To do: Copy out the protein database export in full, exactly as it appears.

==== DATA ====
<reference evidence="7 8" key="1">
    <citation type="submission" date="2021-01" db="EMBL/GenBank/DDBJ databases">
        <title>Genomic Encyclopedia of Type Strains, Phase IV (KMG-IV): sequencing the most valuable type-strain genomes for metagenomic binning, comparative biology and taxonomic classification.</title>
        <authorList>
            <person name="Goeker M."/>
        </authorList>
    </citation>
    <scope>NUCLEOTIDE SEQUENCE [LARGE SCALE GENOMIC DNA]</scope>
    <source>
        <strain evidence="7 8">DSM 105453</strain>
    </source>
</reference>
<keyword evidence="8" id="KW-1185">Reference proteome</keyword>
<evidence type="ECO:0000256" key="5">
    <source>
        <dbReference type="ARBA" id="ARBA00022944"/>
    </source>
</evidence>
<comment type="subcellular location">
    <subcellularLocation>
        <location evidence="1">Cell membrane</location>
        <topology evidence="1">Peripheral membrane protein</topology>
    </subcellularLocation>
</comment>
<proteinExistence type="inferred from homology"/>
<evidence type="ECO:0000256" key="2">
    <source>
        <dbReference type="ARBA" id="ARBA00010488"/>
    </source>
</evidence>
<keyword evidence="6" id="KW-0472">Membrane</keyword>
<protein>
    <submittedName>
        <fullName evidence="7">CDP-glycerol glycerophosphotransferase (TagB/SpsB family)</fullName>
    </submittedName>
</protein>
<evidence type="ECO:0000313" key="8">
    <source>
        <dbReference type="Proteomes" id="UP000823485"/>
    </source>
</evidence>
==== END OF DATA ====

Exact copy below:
<reference evidence="7 8" key="1">
    <citation type="submission" date="2021-01" db="EMBL/GenBank/DDBJ databases">
        <title>Genomic Encyclopedia of Type Strains, Phase IV (KMG-IV): sequencing the most valuable type-strain genomes for metagenomic binning, comparative biology and taxonomic classification.</title>
        <authorList>
            <person name="Goeker M."/>
        </authorList>
    </citation>
    <scope>NUCLEOTIDE SEQUENCE [LARGE SCALE GENOMIC DNA]</scope>
    <source>
        <strain evidence="7 8">DSM 105453</strain>
    </source>
</reference>
<keyword evidence="8" id="KW-1185">Reference proteome</keyword>
<evidence type="ECO:0000256" key="5">
    <source>
        <dbReference type="ARBA" id="ARBA00022944"/>
    </source>
</evidence>
<comment type="subcellular location">
    <subcellularLocation>
        <location evidence="1">Cell membrane</location>
        <topology evidence="1">Peripheral membrane protein</topology>
    </subcellularLocation>
</comment>
<proteinExistence type="inferred from homology"/>
<evidence type="ECO:0000256" key="2">
    <source>
        <dbReference type="ARBA" id="ARBA00010488"/>
    </source>
</evidence>
<keyword evidence="6" id="KW-0472">Membrane</keyword>
<protein>
    <submittedName>
        <fullName evidence="7">CDP-glycerol glycerophosphotransferase (TagB/SpsB family)</fullName>
    </submittedName>
</protein>
<evidence type="ECO:0000313" key="8">
    <source>
        <dbReference type="Proteomes" id="UP000823485"/>
    </source>
</evidence>